Five Myths About the Flu You Should Stop Believing

Here are five myths about the flu it’s time to stop believing . . .

Myth #1. “The flu isn’t a serious illness.”

Last year, 34 million Americans got the flu, 710,000 were hospitalized, and about 56,000 died. To put that in perspective, the flu kills more people in the U.S. each year than the Ebola virus has killed in the history of the world.

Myth #2. “A healthy lifestyle will protect you against the flu.”

It won’t hurt, but it might not be as big of a help as you’d think. Washing your hands and eating right are important, but you cannot completely stop an airborne virus with a healthy lifestyle alone.

Myth #3. “If you get sick, you can just take medicine.”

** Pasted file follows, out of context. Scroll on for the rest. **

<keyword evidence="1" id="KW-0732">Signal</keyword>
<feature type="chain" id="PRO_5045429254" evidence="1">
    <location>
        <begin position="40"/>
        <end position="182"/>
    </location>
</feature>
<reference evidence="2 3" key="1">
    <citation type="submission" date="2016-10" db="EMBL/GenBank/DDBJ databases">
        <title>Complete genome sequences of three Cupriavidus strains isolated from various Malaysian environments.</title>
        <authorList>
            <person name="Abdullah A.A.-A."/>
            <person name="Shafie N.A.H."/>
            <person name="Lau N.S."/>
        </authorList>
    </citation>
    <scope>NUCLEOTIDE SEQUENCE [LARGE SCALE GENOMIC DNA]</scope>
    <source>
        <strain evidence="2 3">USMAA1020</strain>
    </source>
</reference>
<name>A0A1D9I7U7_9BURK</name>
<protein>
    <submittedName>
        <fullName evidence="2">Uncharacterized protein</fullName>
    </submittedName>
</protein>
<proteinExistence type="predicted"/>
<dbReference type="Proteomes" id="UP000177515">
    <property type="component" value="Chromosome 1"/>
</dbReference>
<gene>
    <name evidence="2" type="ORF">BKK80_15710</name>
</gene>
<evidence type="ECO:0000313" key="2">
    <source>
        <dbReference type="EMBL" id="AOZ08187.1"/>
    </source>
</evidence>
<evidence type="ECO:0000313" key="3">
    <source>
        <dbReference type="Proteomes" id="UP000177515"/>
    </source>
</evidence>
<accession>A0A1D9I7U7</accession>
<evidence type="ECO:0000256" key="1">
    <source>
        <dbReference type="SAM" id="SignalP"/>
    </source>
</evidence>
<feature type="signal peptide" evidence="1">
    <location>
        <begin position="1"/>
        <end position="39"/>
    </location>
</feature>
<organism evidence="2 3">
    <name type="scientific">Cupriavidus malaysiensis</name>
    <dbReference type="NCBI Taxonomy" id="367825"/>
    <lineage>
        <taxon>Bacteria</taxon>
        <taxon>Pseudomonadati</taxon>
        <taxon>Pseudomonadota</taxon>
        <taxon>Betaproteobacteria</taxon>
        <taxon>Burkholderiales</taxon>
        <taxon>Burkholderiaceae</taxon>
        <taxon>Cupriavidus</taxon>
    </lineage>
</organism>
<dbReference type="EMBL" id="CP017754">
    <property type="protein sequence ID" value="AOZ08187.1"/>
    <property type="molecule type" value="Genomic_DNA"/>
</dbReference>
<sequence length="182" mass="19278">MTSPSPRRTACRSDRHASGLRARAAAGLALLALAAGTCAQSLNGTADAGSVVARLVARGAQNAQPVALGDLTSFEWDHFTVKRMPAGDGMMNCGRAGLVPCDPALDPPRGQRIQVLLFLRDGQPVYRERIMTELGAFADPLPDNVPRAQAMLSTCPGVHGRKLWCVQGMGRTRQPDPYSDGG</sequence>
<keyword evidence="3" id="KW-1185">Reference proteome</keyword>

Since the flu is a viral infection, antibiotics aren’t effective against it. The antiviral drug Tamiflu IS an option, but it’s not effective for everyone and isn’t a cure.

Myth #4. “Flu shots can give you the flu. “

It doesn’t matter if it happened to your best friend’s cousin’s dog groomer. It’s NOT possible to catch the flu from the flu shot.

It IS true that some people feel sick shortly after getting the vaccine, but it’s either because they’re having a bad reaction to the shot . . . or they had already caught the virus and weren’t showing symptoms when they got vaccinated.

Myth #5. “It’s too late in the flu season to get vaccinated.”

It’s true that flu season loses steam in February and it can take up to two weeks for the immunity to kick in, but it’s never too late to get your shots.


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